Odd problem with limit switch in sidecar

We’re testing out a limit switch and at seemingly random times when it’s pressed, all the wheels on the robot (including on an arm) turn on. We replaced the sidecar to see if there was a short in it but no such luck, it still bugged. Any ideas what may be going wrong?

How did you wire the limit switch? I would guess you wired 5v to it, and are shorting the sidecar when it is pressed. You should wire the signal and ground.

Try replacing the ribbon cable between the sidecar and the digital module on the cRio

Update: the switch seems to control the power to the components–when it’s not pressed, the light is off and nothing can be controlled

It’s highly likely that you have the 5v+ and ground wired to the normally closed pins/terminals of the switch. This will short the DCS and prevent it from working. Take a look at the DSC’s documentation for the correct wiring example.

The good news is this is a pretty easy fix and the DSC’s power supply components are pretty hardy, so you probably haven’t done any lasting damage.

Thanks Joe Ross! That was our problem! We are forever grateful!

*Cut the red wire! No, not the red wire, the blue one. Too late, I cut it. *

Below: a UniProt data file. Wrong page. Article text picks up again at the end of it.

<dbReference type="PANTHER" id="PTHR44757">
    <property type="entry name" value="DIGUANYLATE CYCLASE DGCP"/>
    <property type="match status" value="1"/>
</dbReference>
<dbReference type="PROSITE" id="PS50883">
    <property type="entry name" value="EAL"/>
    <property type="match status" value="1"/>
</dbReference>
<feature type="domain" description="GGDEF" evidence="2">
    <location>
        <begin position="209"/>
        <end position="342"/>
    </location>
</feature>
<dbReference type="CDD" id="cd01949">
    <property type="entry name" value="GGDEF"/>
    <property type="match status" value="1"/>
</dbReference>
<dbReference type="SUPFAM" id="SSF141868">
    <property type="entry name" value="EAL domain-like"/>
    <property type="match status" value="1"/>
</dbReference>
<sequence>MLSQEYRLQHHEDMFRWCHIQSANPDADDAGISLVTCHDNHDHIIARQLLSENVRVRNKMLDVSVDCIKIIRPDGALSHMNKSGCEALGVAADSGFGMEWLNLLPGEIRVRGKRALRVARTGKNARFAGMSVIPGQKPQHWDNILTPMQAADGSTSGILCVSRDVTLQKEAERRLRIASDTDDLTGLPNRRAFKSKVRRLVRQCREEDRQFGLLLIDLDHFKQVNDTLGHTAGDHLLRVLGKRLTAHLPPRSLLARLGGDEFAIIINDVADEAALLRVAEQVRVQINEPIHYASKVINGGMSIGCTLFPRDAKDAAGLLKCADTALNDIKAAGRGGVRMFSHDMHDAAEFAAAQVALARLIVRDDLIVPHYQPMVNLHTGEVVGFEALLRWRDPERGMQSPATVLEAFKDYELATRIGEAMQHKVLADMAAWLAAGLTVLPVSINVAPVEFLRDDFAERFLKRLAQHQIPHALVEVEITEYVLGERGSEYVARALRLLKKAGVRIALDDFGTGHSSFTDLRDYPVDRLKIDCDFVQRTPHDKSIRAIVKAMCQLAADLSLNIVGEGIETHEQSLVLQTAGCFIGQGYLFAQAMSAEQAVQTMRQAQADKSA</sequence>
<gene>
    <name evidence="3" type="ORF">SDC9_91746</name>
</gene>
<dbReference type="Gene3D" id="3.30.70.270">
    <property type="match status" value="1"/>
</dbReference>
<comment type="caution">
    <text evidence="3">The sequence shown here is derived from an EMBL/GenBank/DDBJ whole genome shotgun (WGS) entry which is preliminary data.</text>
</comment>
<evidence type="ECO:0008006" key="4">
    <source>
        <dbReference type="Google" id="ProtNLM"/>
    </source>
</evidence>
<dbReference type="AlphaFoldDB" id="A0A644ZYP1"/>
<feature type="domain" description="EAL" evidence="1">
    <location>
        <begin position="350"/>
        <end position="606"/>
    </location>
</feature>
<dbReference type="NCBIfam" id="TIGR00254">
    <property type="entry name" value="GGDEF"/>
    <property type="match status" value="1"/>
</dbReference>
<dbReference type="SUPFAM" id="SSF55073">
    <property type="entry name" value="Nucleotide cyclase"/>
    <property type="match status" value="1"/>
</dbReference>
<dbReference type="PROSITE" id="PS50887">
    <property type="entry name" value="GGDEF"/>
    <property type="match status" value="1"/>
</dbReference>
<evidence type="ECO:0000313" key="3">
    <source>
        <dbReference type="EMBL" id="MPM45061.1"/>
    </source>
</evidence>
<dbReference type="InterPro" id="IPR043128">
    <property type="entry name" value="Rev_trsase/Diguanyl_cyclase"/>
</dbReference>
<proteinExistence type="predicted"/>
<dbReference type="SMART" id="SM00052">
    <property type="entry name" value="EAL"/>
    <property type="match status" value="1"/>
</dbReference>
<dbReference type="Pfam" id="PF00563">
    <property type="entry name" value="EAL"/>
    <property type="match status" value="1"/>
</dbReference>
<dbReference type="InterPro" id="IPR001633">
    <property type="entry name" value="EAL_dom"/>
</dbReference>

• reference to every Hollywood movie with a bomb-defusing scene.

Most of us get so used to wiring things up with PWM cables, that we think we need to use all three wires.

Passive limit switches, like the ones in the KOP, and any that are just a set of contacts, only need two wires to operate.

One is your common, which is the black wire. No surprise there.

The other is the white wire, which goes to the signal input on the DIO input. The DIO inputs are forced (“pulled”) to 5v internally to the Digital Sidecar, so that with nothing connected, or an open circuit, they read a “high” or logical 1.

To make them “low” or 0, the input needs to be brought to 0v or “common.” Shorting the white and black wires through the switch contacts will do this.

There is no need for the red wire, as the input is already connected to it through a current limiting resistor inside the DS.

The only reason to use the red wire on a DIO would be if you had an active sensor that operated off of 5v, such as a photoeye or proximity switch. Most require a higher voltage for operation, though.

If you are not using 5 volts in this application, you may cut the red wire, preferred at the DSC end of your PWM and insulate the cut wire with voltage on it. If you short this 5 volt line, the DSC gets very unhappy.